Confederate Statues Are Being Defaced Across The South With This Powerful Message
In South Carolina and the state of Maryland, icons memorializing the Southern Confederacy have been defaced with a familiar three-letter slogan this week — and it's a pretty powerful one. "Black Lives Matter" has been painted on Confederate memorials in Charleston, Baltimore, and Austin, Texas, in a bold act of vandalism no doubt intended to send a strong message to any Confederate-reverent citizens of the South. Confederate iconography has been under an enormous spotlight since last week, following a deadly mass shooting at a historically black church in Charleston that left nine dead.
The outcry was plain to see for visitors to the city's White Point Garden, where a statue stands to remember "the Confederate defenders of Charleston." According to the New York Daily News, the words "Black Lives Matter" and "This is the problem #Racism" were painted in red across the base of the statue. Somebody ultimately wrapped the bottom of the statue with a tarp to conceal the message.
Another such memorial met the same fate in Baltimore this week. As detailed by The Baltimore Sun, the statue went up in the 1903 to honor sailors who fought in service of the Confederacy. Now, it's been tagged with the same slogan as the one in Charleston: "Black Lives Matter."
And then, as if picking up steam, two more such monuments were met with identical treatment, this time in the state of Texas. As detailed by Business Insider, three statues on the University of Texas at Austin campus honoring Confederate military officers — including ones of Jefferson Davis and Albert Sidney Johnston — were spray-painted with "Black Lives Matter" in bright red letters Monday night.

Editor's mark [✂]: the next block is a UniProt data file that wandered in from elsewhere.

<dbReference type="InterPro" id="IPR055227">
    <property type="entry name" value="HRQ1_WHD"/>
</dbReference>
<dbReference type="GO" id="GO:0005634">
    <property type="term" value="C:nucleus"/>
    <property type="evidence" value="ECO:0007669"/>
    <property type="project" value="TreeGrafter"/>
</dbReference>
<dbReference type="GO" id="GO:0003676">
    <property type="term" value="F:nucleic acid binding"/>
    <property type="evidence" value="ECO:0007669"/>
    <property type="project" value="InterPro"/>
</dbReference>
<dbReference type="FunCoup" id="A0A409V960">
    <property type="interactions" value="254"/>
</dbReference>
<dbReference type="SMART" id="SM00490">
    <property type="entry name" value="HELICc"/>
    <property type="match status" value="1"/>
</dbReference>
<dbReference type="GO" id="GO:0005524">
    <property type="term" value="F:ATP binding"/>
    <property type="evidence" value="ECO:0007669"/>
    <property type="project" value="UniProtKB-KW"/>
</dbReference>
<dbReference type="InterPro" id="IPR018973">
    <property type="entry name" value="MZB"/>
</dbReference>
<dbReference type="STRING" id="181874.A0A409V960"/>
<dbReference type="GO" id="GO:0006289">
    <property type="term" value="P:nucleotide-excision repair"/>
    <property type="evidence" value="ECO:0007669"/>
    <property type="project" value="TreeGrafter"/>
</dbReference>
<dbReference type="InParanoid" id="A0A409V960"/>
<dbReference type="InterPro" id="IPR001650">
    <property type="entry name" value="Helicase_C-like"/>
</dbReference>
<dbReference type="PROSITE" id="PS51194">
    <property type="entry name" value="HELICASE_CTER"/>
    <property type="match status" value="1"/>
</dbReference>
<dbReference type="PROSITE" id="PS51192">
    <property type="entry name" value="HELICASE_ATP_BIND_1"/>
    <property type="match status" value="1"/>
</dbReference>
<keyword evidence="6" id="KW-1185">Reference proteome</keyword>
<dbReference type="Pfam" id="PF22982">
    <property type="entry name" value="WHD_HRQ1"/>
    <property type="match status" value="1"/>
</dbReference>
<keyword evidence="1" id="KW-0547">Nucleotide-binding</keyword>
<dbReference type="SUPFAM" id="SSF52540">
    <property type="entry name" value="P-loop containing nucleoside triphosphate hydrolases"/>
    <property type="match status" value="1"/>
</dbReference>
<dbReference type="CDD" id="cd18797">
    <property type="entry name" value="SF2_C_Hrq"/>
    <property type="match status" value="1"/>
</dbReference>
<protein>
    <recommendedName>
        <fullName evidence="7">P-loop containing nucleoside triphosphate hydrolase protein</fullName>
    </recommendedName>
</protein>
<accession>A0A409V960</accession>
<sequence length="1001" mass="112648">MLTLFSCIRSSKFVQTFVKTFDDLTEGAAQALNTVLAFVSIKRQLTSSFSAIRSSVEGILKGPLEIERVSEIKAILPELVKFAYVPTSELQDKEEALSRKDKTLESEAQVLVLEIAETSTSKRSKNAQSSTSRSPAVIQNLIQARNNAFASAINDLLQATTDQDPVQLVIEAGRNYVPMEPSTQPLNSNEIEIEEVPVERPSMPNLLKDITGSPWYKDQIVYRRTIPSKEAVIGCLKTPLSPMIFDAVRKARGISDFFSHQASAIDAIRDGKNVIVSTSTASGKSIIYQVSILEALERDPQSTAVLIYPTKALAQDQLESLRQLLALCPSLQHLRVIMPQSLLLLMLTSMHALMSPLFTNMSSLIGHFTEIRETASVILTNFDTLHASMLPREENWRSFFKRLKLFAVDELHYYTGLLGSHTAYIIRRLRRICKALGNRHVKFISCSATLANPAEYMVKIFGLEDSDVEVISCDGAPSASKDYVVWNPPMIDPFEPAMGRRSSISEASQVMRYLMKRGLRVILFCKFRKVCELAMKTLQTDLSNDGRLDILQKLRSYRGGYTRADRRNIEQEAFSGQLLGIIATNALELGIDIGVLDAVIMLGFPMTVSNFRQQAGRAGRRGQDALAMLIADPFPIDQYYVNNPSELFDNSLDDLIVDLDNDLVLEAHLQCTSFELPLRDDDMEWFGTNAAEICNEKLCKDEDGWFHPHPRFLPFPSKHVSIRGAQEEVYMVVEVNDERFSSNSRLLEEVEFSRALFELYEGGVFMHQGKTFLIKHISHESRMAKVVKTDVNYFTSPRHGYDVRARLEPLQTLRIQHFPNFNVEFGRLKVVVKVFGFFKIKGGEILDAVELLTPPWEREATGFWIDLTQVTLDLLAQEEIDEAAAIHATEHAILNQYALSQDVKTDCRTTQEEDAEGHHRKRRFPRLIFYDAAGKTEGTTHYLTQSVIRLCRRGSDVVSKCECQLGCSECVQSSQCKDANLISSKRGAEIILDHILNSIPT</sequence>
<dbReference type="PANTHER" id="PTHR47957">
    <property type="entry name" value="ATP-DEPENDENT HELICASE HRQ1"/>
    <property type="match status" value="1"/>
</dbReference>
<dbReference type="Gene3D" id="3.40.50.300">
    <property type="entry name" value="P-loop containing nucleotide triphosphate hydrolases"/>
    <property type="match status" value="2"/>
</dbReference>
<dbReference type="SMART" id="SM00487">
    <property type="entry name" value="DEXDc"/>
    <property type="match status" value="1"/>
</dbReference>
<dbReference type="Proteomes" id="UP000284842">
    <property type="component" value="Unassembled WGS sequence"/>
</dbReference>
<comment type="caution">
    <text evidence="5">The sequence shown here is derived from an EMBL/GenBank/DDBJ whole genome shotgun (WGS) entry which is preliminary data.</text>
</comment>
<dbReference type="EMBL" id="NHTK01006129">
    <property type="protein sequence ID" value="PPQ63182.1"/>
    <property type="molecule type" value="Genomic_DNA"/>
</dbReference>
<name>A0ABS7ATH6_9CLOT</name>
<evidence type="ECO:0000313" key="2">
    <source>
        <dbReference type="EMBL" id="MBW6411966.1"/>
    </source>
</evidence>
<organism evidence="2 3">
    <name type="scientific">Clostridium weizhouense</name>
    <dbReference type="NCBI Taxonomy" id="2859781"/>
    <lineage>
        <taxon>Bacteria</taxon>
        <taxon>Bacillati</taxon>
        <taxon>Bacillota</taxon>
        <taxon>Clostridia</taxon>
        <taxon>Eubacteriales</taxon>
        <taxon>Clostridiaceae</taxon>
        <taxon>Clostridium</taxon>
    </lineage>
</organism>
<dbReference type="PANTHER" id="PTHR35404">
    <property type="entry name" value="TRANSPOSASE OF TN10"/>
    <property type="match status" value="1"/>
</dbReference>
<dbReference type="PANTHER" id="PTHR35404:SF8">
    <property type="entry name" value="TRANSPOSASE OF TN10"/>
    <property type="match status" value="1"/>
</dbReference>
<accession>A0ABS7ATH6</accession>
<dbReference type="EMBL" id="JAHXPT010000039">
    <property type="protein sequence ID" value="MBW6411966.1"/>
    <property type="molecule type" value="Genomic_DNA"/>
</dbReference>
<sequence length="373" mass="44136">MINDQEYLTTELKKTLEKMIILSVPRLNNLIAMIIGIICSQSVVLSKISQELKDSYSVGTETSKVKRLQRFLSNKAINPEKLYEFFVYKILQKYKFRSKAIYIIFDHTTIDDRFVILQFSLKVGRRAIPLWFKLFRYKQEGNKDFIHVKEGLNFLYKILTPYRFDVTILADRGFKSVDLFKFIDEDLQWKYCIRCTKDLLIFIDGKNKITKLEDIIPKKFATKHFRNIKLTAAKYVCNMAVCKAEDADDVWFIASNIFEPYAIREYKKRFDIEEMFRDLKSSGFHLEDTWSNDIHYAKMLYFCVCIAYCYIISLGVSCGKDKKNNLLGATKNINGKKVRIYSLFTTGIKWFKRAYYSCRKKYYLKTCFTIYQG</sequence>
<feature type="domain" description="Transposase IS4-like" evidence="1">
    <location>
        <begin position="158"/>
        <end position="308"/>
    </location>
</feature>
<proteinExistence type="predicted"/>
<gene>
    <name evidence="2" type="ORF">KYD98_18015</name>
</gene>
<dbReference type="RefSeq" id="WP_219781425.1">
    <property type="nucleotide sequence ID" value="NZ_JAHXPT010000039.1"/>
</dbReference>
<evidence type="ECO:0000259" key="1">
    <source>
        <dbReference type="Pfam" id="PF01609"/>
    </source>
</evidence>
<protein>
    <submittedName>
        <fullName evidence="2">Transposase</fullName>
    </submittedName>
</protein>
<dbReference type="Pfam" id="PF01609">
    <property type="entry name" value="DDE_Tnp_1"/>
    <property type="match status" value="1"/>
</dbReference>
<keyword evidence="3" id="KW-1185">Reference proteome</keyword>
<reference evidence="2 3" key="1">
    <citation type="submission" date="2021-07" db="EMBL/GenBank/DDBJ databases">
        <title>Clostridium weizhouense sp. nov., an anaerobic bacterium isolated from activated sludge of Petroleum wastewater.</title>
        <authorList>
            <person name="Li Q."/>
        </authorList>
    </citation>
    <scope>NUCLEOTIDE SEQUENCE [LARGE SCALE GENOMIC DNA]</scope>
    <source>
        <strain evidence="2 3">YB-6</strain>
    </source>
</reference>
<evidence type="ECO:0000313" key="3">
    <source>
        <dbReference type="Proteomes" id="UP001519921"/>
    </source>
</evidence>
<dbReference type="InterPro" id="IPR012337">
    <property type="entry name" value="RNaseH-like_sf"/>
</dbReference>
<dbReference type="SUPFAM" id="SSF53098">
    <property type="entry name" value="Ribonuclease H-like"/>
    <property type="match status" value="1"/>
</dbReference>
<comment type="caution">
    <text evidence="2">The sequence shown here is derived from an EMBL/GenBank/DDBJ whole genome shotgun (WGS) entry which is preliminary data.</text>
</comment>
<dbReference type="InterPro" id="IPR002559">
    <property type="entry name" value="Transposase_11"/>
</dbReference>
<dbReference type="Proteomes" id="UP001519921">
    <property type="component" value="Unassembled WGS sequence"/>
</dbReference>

Baltimore and Charleston have particularly been hotspots in recent months for the Black Lives Matter movement, which has become the most powerful modern iteration of the American Civil Rights movement we've seen in years. In Baltimore, the inciting incident — underlaid by years of outcry about police violence and hate crimes — was the death of 25-year-old Freddie Gray on April 12, 2015, who was fatally injured while in police custody. Six Baltimore police officers have since been criminally charged over Gray's death. All of them have pleaded not guilty, and a trial is scheduled for October.
In Charleston, the catalyzing incident wasn't the result of police violence, but a grisly massacre. Last Wednesday , authorities apprehended 21-year-old Dylann Roof after he allegedly shot and killed nine black parishioners at the Emanuel AME church in Charleston. He has since been charged with murder for all nine victims, in what was reportedly a premeditated and racially-motivated act, as evidenced by Roof's alleged manifesto and his embrace of the Confederate flag. Both details have since thrust South Carolina's often reverent attitude toward the Confederacy under a stark light this past week.
On the flag issue, there at least appears to be some movement. Despite having voiced support for it as recently as last year, South Carolina Gov. Nikki Haley has reversed course, and now wants it removed from government grounds entirely.
Many people have voiced objections to the defacement on social media, tweeting complaints like, "Can't you protest without breaking the law?" and "Why deface historical, public monuments?" For what it's worth, breaking the law and being willing to risk arrest have been a central burden of protest and civil rights movements for decades. And considering the vandalism here is no worse than a smattering of paint — albeit paint marring tributes to members of an explicitly racist, pro-slavery military rebellion — why not save the tsk-tsk.